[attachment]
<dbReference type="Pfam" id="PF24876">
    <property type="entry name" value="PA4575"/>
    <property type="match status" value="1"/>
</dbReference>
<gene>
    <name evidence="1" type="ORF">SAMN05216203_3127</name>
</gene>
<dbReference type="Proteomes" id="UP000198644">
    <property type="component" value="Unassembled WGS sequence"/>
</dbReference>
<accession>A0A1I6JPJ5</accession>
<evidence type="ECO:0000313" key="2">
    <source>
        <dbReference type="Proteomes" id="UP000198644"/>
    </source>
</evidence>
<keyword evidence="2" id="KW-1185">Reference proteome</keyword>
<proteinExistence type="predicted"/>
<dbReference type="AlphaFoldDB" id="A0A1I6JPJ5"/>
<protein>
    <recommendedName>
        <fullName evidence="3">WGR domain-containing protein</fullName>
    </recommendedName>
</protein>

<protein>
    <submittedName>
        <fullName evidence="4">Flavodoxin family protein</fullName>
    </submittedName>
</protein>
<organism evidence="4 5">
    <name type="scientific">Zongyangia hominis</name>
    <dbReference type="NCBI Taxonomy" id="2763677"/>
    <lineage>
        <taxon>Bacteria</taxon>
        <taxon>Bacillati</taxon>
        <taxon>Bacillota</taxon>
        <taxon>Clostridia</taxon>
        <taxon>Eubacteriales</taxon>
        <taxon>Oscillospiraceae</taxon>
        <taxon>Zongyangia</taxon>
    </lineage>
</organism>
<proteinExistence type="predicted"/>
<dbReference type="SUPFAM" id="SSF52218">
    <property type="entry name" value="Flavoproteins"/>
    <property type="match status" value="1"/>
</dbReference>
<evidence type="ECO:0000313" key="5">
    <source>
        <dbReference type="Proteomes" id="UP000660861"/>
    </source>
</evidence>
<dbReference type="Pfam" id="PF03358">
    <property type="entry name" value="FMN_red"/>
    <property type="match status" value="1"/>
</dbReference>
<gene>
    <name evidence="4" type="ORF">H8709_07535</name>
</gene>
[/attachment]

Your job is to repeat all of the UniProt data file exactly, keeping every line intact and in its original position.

<dbReference type="Pfam" id="PF24876">
    <property type="entry name" value="PA4575"/>
    <property type="match status" value="1"/>
</dbReference>
<gene>
    <name evidence="1" type="ORF">SAMN05216203_3127</name>
</gene>
<dbReference type="Proteomes" id="UP000198644">
    <property type="component" value="Unassembled WGS sequence"/>
</dbReference>
<accession>A0A1I6JPJ5</accession>
<evidence type="ECO:0000313" key="2">
    <source>
        <dbReference type="Proteomes" id="UP000198644"/>
    </source>
</evidence>
<keyword evidence="2" id="KW-1185">Reference proteome</keyword>
<proteinExistence type="predicted"/>
<dbReference type="AlphaFoldDB" id="A0A1I6JPJ5"/>
<protein>
    <recommendedName>
        <fullName evidence="3">WGR domain-containing protein</fullName>
    </recommendedName>
</protein>

<protein>
    <submittedName>
        <fullName evidence="4">Flavodoxin family protein</fullName>
    </submittedName>
</protein>
<organism evidence="4 5">
    <name type="scientific">Zongyangia hominis</name>
    <dbReference type="NCBI Taxonomy" id="2763677"/>
    <lineage>
        <taxon>Bacteria</taxon>
        <taxon>Bacillati</taxon>
        <taxon>Bacillota</taxon>
        <taxon>Clostridia</taxon>
        <taxon>Eubacteriales</taxon>
        <taxon>Oscillospiraceae</taxon>
        <taxon>Zongyangia</taxon>
    </lineage>
</organism>
<proteinExistence type="predicted"/>
<dbReference type="SUPFAM" id="SSF52218">
    <property type="entry name" value="Flavoproteins"/>
    <property type="match status" value="1"/>
</dbReference>
<evidence type="ECO:0000313" key="5">
    <source>
        <dbReference type="Proteomes" id="UP000660861"/>
    </source>
</evidence>
<dbReference type="Pfam" id="PF03358">
    <property type="entry name" value="FMN_red"/>
    <property type="match status" value="1"/>
</dbReference>
<gene>
    <name evidence="4" type="ORF">H8709_07535</name>
</gene>